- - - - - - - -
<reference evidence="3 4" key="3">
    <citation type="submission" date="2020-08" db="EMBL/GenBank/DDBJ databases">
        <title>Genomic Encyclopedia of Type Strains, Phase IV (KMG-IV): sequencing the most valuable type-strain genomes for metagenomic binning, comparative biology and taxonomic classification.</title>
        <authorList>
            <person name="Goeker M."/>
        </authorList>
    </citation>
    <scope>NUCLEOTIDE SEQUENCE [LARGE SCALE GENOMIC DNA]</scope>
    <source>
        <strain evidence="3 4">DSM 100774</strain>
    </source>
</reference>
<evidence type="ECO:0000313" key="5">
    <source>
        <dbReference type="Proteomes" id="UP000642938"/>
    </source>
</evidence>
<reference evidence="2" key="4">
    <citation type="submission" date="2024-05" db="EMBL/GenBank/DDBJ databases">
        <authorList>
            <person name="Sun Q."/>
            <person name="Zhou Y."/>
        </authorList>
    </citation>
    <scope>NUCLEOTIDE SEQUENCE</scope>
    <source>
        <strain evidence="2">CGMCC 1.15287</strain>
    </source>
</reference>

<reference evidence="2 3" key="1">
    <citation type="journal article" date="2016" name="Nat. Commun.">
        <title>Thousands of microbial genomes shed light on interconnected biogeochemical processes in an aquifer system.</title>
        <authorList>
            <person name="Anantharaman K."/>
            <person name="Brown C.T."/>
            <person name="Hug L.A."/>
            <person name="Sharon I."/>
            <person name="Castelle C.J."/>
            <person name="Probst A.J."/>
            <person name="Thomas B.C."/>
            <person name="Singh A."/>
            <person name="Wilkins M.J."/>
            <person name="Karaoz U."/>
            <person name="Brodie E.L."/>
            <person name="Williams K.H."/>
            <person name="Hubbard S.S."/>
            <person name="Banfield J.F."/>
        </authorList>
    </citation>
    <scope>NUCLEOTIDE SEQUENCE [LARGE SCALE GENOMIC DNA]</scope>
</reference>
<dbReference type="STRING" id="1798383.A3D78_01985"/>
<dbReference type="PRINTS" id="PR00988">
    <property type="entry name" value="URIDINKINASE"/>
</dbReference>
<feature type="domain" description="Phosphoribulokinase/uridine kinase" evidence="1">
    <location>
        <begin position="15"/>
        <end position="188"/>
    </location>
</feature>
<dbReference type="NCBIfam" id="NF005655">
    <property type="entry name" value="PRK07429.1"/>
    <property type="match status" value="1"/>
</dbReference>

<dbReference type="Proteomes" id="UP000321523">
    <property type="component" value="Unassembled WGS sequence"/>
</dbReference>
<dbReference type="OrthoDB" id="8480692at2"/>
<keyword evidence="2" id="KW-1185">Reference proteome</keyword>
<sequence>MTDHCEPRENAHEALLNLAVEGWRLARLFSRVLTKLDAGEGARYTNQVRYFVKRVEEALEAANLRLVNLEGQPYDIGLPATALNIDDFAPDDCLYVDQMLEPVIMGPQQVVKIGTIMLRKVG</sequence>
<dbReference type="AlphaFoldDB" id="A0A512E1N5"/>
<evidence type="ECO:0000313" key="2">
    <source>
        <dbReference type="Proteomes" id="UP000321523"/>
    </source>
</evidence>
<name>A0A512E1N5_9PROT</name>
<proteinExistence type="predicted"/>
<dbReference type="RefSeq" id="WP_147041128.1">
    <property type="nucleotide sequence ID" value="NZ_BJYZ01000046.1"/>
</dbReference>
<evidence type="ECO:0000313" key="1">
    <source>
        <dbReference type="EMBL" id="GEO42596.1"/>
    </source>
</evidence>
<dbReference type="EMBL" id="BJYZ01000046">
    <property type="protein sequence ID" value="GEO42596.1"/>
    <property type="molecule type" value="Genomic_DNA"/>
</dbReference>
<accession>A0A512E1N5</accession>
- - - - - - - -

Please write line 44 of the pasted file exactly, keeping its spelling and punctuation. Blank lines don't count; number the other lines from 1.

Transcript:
            <person name="Brodie E.L."/>